That quiet and reserved nature of CIBC began to change last year, as the bank announced its first major foray into the U.S. market in over a decade, with the acquisition of PrivateBancorp.
That acquisition proved to be significant for CIBC from both a defensive and offensive position. Domestically, the cooling mortgage market in Canada was raising concerns with investors, as CIBC has a greater exposure to the mortgage housing market than any of its peers. Diversifying into another market alleviates those concerns.
The expansion market selected warrants a quick note. In the years following the Great Recession, Canada’s Big Five have repeatedly turned to the U.S. as an avenue to expand into, with higher interest rates, a larger population, and the prospect of a new revenue stream all too alluring to ignore.
CIBC announced results for the most recent quarter this week, which, once again, surpassed the expectations of analysts.
Adjusted earnings for the quarter came in at $1.32 billion, or $2.95 per diluted share, surpassing both the expected $2.81 per share that analysts were calling for as well as the $2.64 per share that the bank posted in the same quarter last year.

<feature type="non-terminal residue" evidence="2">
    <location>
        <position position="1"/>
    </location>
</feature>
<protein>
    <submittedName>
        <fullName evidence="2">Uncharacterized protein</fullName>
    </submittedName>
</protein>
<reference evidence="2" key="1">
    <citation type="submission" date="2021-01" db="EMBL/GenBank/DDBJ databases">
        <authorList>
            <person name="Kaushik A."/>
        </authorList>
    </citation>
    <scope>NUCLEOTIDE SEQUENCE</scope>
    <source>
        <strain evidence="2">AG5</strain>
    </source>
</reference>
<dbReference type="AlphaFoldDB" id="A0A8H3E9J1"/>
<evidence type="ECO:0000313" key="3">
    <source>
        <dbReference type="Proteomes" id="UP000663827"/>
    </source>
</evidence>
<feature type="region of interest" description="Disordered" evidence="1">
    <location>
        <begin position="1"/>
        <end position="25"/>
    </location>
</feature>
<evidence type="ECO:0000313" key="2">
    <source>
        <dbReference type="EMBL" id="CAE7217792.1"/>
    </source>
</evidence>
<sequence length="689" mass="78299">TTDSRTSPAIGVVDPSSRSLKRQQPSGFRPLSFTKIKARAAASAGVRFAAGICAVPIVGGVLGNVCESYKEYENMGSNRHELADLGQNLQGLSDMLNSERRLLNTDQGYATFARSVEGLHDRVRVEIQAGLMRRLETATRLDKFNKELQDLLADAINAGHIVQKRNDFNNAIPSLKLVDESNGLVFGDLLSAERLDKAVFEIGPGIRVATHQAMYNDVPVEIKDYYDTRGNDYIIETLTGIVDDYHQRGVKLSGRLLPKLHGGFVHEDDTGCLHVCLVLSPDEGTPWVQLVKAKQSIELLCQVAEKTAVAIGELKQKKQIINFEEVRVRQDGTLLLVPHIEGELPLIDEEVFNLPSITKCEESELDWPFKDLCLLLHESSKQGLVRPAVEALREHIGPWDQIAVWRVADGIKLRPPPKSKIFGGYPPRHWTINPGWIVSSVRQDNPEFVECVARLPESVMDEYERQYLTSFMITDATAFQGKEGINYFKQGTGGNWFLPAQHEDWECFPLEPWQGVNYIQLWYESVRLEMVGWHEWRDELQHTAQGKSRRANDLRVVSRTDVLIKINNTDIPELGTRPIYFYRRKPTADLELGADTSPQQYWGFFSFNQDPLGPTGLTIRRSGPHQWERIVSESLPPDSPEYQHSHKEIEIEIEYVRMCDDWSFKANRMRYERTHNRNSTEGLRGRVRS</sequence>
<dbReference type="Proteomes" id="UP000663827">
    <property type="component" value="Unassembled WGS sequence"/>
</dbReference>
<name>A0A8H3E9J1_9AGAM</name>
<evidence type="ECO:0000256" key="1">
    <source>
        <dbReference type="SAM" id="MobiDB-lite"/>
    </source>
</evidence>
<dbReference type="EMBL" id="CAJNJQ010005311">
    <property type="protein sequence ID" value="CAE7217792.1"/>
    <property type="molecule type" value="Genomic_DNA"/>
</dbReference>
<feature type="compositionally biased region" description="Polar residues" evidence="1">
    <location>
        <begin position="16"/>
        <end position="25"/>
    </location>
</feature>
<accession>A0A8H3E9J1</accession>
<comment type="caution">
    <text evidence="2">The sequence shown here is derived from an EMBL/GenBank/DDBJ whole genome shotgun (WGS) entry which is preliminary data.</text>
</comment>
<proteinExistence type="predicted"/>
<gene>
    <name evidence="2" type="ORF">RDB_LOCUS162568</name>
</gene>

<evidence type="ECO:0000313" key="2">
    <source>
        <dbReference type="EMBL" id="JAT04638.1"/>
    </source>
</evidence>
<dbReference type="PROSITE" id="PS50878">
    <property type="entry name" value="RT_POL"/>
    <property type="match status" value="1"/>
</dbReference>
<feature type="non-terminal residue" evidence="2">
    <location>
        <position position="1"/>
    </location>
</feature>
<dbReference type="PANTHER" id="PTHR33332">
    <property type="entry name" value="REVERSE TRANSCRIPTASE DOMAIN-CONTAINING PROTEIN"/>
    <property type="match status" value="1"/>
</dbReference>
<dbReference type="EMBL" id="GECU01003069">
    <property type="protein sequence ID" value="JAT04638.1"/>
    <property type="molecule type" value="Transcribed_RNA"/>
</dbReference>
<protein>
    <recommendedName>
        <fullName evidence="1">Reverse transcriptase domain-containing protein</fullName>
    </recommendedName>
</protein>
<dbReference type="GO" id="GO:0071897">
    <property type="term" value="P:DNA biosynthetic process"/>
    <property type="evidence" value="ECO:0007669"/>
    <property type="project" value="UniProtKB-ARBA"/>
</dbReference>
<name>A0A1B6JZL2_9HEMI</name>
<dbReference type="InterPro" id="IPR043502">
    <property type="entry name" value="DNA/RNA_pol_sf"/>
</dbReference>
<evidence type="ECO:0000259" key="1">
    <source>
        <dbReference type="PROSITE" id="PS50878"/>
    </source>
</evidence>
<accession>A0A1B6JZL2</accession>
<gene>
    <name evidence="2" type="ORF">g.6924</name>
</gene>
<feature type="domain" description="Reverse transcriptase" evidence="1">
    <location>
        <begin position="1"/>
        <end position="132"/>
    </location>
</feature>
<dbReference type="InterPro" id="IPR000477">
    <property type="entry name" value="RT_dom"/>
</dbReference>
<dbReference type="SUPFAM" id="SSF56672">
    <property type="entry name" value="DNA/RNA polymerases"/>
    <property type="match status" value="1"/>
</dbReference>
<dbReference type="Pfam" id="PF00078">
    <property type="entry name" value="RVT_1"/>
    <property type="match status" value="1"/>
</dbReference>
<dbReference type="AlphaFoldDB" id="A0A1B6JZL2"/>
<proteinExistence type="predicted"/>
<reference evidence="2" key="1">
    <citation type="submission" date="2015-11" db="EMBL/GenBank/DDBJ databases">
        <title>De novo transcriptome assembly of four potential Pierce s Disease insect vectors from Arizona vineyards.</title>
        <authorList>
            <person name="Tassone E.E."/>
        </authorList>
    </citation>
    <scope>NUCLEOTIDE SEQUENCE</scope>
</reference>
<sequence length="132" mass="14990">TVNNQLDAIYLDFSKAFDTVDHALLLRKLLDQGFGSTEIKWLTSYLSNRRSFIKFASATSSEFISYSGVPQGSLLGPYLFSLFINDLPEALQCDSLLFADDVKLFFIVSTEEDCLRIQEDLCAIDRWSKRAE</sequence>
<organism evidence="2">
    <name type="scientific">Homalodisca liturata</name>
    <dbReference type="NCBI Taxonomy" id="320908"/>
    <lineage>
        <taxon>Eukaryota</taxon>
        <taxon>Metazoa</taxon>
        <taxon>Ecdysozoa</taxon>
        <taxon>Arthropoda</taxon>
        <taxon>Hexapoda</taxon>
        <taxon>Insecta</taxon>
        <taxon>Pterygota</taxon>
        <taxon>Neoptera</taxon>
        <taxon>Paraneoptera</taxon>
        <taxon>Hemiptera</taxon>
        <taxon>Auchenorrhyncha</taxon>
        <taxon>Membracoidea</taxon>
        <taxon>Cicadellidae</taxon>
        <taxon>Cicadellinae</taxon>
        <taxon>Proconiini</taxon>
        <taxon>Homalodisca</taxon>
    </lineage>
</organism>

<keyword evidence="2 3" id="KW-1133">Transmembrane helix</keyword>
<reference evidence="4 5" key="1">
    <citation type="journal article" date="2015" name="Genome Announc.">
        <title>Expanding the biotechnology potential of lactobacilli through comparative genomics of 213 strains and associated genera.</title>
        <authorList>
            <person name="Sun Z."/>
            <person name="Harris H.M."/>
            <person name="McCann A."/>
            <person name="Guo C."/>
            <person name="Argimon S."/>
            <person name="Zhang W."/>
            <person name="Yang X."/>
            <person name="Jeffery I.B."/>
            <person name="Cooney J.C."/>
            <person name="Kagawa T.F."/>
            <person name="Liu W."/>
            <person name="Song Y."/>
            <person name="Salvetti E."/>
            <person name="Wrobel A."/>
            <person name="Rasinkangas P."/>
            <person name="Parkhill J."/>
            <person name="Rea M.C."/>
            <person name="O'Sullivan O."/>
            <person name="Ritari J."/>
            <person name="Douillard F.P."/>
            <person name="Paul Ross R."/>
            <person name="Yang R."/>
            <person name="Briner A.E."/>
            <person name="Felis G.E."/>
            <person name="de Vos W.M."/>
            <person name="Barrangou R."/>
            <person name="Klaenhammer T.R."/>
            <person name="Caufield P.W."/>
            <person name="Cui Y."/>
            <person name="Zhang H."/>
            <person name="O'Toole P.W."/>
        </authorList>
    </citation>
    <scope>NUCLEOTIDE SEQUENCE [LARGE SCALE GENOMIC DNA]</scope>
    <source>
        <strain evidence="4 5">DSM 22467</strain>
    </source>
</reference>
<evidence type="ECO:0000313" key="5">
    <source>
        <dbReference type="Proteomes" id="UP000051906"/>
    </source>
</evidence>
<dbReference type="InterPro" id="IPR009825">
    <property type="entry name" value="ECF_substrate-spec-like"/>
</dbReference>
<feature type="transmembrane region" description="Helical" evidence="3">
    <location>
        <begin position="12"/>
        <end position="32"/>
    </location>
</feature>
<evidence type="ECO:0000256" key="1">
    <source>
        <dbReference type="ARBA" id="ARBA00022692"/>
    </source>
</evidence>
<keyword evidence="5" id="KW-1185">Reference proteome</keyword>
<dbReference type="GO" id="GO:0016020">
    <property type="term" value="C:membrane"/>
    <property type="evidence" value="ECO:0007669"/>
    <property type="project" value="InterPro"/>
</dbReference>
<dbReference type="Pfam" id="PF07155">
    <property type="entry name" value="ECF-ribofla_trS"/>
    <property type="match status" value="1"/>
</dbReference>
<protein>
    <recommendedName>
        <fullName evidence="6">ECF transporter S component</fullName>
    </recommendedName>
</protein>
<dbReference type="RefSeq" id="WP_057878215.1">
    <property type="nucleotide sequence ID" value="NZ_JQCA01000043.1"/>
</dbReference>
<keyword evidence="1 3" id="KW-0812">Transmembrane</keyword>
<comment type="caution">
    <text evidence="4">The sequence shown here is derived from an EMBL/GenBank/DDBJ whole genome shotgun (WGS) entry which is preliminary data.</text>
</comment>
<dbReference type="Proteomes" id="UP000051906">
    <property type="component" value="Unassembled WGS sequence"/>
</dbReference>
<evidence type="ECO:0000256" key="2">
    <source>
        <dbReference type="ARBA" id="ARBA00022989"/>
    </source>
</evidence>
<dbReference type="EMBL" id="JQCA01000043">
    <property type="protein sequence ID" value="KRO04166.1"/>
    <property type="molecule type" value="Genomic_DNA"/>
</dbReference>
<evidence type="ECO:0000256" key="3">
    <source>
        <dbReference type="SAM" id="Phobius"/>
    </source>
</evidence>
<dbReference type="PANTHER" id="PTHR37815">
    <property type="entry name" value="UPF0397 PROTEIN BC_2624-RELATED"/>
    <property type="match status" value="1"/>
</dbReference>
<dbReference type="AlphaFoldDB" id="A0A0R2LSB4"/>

The Canadian personal and small business segment saw gains of 16% over the same quarter last year with net income coming at $584 million. The domestic gains were realized, despite tougher lending regulations as well as reduced housing sales witnessed across the market.
The commercial banking and wealth management arm realized a $310 million profit in the quarter, beating the figure from the same quarter last year by 9%
The most impressive takeaway from the quarterly report came in as expected from the U.S. commercial banking segment. CIBC’s earnings in the second quarter shot up an incredible 431% to $138 million over the same quarter last year.
Is CIBC a good investment for your portfolio?
Critics of CIBC often point to the bank’s over-reliance on the mortgage market — more so than its peers — as a reason to be cautious about investing in the bank. Those concerns have largely been addressed through CIBC’s move into the U.S. market.
Investors considering CIBC as an investment should also take note of two other factors which could prove to be compelling reasons to buy into the bank.
First, there’s CIBC’s very attracted dividend. The quarterly dividend of $1.33 per share currently holds an impressive yield of 4.64%, which has steadily improved on an annual or better basis for the past few years.
Additionally, there’s also the impact of a potential share buyback that could drive prices up even further. In the recent quarterly earnings announcement, CEO Victor Dodig noted that the bank has already applied to buy back 2% of outstanding shares, which could mean as much as nine million shares overall.
In my opinion, Canadian Imperial Bank of Commerce is a great investment for those investors seeking an income-producing stock that can offer great growth as well.